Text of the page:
Rival bids for music college

4th April 1997 at 01:00
An innovative scheme to set up a school of music and recording technology that could attract up to 500 students has pitched South Ayrshire and North Ayrshire into a planning battle, David Henderson writes.

The initiative stems from Benny Gallagher, the Largs-born musician, and Brian Wilson, Labour MP for Cunninghame North. Feasibility studies by Enterprise Ayrshire have shown a specialist college could be viable on the Ayrshire coast.

South Ayrshire councillors were yesterday (Thursday) set to ratify plans for a site in Dam Park close to Ayr town centre. Backing would come from Ayr College and Paisley University's Craigie campus.

Meanwhile, North Ayrshire has identified three possible sites and could link with Kilmarnock and Ayr colleges and James Watt College in Greenock, which hopes to open a base in Kilwinning.

Enterprise Ayrshire will assess the bids and be heavily involved in any development which could ultimately depend on lottery funds.

Mike McCabe, South Ayrshire's director of educational services, said the council's scheme would bring further and higher education together with the local authority and the local enterprise company. The target market was further education students but a college would help to build music links with schools.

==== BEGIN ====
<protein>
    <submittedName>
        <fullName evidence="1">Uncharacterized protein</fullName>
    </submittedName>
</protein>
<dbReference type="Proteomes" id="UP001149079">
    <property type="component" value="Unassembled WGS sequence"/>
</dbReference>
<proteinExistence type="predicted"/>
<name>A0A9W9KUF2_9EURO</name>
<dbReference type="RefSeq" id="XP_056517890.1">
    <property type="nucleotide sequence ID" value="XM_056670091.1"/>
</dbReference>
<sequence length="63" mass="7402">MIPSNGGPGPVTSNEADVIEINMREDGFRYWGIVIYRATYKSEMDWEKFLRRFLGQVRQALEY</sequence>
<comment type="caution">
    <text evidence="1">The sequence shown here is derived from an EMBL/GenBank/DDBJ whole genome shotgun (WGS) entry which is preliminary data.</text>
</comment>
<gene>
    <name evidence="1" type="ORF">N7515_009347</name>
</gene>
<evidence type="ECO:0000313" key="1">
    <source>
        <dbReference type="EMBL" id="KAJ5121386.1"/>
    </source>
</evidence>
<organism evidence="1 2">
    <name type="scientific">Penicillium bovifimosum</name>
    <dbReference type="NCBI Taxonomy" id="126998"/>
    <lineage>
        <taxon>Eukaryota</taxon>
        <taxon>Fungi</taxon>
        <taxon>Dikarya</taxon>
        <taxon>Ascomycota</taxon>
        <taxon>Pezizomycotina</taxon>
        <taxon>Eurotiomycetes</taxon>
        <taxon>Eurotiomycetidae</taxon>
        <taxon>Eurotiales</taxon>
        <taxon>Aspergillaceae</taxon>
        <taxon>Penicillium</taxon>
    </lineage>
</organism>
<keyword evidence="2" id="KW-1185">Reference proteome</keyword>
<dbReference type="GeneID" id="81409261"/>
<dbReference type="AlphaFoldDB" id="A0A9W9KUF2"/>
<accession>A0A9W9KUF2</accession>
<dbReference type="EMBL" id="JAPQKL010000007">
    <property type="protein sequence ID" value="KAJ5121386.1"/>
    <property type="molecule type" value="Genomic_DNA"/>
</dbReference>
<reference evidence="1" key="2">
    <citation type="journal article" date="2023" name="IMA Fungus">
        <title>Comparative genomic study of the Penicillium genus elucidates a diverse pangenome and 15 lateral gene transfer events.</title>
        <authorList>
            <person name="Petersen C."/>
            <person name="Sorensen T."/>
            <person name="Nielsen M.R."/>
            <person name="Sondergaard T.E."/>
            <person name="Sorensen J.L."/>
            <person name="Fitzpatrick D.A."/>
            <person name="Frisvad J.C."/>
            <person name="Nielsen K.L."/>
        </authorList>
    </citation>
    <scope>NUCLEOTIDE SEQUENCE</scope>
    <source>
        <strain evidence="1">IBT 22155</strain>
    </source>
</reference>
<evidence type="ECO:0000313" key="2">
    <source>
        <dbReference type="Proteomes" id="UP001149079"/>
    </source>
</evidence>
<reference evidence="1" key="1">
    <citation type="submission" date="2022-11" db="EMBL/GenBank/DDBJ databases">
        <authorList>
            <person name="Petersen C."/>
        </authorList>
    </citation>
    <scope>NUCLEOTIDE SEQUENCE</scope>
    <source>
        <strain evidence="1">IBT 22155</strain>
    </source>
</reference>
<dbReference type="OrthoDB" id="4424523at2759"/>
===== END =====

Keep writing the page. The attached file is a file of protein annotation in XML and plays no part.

The council is already establishing a major recording studio in Mainholm Academy in Ayr, incorporating a 200-seat auditorium.

The educational services committee was told the music industry had enjoyed the highest rate of growth and technological progress of any industry and that the advent of digital and optical technologies would further advance the frontiers of music. The project would marry music, science, and leading-edge technology and help to extend the Dam Park-Craigie campus site to some 7,000 students.

South Ayrshire estimates a college would employ between 40 and 50 people and add around Pounds 900,000 to the local economy. Around 300 students staying in the Ayr area would generate some Pounds 540,000.

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